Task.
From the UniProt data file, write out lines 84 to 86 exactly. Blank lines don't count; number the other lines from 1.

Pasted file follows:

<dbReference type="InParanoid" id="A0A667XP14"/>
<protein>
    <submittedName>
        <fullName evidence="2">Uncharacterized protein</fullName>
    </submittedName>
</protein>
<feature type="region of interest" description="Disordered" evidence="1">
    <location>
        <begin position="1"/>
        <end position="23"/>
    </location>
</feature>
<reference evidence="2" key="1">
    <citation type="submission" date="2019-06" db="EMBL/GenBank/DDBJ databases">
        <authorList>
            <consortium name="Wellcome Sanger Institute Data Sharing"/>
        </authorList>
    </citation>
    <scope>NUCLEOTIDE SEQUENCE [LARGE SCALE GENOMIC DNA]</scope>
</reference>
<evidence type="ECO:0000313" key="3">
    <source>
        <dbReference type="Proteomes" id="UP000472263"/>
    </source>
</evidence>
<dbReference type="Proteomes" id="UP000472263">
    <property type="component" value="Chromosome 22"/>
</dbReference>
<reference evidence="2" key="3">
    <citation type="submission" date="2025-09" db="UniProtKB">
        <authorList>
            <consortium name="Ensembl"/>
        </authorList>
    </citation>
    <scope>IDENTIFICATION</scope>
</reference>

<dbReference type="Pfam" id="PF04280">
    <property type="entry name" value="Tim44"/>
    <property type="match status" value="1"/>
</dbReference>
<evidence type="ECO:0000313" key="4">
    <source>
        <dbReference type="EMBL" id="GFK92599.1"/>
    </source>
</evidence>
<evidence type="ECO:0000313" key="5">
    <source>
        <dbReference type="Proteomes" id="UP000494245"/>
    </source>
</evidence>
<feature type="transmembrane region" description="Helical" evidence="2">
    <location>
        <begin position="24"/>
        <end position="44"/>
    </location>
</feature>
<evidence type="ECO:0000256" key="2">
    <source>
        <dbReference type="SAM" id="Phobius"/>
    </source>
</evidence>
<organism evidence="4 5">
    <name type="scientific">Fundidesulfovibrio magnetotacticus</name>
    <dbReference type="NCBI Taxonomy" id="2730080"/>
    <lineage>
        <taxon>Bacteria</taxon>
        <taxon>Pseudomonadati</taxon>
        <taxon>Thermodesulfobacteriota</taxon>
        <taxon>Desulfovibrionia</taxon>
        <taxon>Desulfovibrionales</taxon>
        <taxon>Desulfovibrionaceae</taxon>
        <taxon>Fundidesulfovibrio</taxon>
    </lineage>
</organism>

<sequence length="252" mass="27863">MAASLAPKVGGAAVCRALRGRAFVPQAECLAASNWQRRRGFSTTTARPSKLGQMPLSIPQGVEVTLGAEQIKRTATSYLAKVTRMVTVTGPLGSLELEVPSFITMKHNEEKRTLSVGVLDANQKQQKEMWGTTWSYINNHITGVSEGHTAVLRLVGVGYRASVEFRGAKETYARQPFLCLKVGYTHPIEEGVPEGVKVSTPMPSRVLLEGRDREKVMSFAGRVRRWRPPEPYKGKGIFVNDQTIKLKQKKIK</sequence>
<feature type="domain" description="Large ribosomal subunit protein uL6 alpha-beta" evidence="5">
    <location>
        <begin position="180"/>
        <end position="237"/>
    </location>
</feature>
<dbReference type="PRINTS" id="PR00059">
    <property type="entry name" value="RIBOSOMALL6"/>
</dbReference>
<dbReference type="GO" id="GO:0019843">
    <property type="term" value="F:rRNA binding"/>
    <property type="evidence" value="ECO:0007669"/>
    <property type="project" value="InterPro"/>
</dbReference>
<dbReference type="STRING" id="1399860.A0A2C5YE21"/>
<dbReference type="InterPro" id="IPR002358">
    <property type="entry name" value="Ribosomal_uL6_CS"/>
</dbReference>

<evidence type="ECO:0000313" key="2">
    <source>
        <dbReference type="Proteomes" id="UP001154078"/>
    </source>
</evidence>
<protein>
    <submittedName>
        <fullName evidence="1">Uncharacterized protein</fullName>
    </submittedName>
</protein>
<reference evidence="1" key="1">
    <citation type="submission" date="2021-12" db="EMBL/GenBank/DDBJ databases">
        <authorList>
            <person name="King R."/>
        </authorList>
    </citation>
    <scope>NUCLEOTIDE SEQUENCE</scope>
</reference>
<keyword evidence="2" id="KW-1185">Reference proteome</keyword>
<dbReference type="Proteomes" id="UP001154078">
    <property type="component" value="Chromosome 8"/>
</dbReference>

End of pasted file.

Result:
</dbReference>
<dbReference type="GO" id="GO:0019843">
    <property type="term" value="F:rRNA binding"/>